PLace

al-Jura

Place
al-Jura — الجُورَة
District
Gaza
Subdistrict
Gaza
Average Elevation
25 m
Distance from Gaza
20 km
Population
Year Arab Total
1931 1754 1754
1944/45 2420 2420
Land Ownership (1944/45) in dunums
Year Arab Public Total
1944/45 10705 1519 12224
Land Use (1944/45) in dunums
Use Arab Public Total
Non-Cultivable & Built-up (Total)
Use Arab Public Total
Non-Cultivable 186 1349 1535
Built-up 45 45
231 1349 1580 (13%)
Cultivable (Total)
Use Arab Public Total
Cereal 2795 170 2965
Plantation and Irrigable 7198 7198
Citrus and Bananas 481 481
10474 170 10644 (87%)
Number of Houses (1931)
396

The village stood on flat ground less than 1 km from the seashore, surrounded by sandy hills. To the south lay an expanse of sand known as rimal Ascalon (the 'sands of Ascalon') that had been formed by the gradual movement of coastal sand dunes. Al-Jura, also known as Jurat Ascalon to distinguish it from other villages with the same first name, was thought to have been established on the ruins of an ancient village known during Roman times as Jagur. The village appears in the Ottoman records of the late sixteenth century as Jawra/Jawrit al-Hajja. It was in the nahiya of Gaza (liwa' of Gaza) and had a population of 253. The Syrian Sufi traveler Mustafa al-Bakri al-Siddiqi, who journeyed in the region in the mid-eighteenth century, reported that he visited the village before resuming his trip to Hamama. In the late nineteenth century, the village of al-Jura was situated on flat ground on the outskirts of Ascalon. It was rectangular in shape. Al-Jura's residents, all of them Muslims, built their houses of adobe bricks and stone brought in from the khirbas of AscaIon. They maintained a village mosque with a two-room annex for guests from other localities. They also had a school that was founded in 1919; its enrollment totaled 206 students in the 1940s. The mosque, school, and marketplace were all located at the center of the village.

Al-Jura was 5 km west of the city of al-Majdal. Because it was on the coast it was cooler during the summer than the areas farther inland; thus it served as a summer resort for the residents of al-Majdal. An annual spring mawsim (a season of celebration) was held in it, to which people from the cities and villages of Gaza sub-disctrict flocked for swimming, sports events, and religious festivals. A market was organized specially for the occasion where visitors could shop.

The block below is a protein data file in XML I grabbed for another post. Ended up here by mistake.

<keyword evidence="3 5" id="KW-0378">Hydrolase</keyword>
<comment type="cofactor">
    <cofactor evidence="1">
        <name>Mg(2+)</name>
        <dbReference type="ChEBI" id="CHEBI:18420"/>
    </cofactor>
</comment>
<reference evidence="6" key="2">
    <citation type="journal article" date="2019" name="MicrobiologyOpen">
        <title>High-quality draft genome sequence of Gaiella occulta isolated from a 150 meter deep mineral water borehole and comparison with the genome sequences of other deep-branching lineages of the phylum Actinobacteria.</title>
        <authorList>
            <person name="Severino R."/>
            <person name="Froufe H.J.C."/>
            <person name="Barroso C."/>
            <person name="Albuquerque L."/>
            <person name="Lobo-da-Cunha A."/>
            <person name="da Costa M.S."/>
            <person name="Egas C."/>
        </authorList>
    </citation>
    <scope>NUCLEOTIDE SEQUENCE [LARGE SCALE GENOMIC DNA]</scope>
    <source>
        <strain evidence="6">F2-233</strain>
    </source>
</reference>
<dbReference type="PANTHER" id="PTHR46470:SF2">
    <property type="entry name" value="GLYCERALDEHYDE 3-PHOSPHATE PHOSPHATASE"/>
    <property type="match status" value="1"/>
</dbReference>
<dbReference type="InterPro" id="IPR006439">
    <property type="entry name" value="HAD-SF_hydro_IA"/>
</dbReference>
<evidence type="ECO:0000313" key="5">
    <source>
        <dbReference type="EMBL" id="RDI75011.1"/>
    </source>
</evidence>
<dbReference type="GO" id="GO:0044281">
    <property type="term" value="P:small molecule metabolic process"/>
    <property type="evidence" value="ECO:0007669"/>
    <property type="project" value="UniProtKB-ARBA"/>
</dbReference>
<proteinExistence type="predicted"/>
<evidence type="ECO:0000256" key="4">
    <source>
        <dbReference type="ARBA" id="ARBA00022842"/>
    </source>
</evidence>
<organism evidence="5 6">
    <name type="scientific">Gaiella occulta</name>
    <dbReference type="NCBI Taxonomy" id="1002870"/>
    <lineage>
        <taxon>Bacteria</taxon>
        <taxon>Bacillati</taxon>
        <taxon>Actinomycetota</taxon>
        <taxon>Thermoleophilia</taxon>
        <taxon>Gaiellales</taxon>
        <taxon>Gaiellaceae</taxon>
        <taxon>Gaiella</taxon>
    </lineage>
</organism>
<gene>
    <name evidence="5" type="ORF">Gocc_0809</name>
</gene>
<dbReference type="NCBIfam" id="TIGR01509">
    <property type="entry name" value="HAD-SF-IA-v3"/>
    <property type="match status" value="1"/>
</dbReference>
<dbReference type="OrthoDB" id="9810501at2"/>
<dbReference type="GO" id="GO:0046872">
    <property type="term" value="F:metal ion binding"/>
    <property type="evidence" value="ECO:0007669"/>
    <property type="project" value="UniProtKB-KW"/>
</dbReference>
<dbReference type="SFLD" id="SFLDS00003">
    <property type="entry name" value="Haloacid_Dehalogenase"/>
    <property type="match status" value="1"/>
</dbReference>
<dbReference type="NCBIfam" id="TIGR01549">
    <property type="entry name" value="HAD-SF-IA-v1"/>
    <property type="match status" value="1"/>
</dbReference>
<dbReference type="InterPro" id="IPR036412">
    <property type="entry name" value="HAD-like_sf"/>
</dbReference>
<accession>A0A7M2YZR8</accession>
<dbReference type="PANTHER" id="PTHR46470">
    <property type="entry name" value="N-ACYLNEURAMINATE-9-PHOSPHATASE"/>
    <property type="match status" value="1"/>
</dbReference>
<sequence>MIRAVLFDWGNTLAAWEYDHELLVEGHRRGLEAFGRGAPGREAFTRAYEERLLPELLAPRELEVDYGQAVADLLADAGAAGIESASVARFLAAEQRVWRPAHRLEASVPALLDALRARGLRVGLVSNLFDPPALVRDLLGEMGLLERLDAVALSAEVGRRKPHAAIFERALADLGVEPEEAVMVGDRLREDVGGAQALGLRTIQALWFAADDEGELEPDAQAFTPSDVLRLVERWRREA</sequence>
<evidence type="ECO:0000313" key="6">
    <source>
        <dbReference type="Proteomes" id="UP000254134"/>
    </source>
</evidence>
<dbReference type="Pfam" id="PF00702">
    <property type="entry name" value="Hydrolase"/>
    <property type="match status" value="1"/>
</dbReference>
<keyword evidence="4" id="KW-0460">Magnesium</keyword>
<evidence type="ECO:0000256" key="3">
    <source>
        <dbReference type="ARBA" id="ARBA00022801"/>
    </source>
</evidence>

Al-Jura had a diversified economy. Fishing and bird-hunting were the villagers' main occupations, and their fish and game were sold in several neighboring towns and villages. (In fact, the village was one of the main fishing centers in Palestine.) Next to fishing and hunting, agriculture was the most important occupation. A great variety of rainfed and irrigated crops was cultivated on village land. Some areas were planted with trees that bore citrus, grapes, apricots, apples, and almonds, while other areas were used for growing vegetables, onions, and grain. In 1944/45 a total of 481 dunums was devoted to citrus and bananas and 2,795 dunums were allocated to cereals; 7,198 dunums were irrigated or used for orchards. Finally, some of the villagers worked in handicrafts, including basketmaking and net-weaving.

The village was almost certainly occupied at the same time as al-Majdal on 4–5 November 1948, at the very end of Operation Yoav . Al-Jura was one of the first targets to be bombed during the operation, according to an Egyptian communiqué quoted in the New York Times. On 15 October, United Press International reported from Cairo that Israeli planes had bombed the village, along with Gaza and al-Majdal. Villagers probably fled to the Gaza Strip as a result of the occupation and preliminary attacks from the air on the whole coastal area.

The city of Ashqelon was established in 1948 on village lands.

Only one of the village houses has been spared; thorny plants grow on the parts of the site not built over by Ashqelon.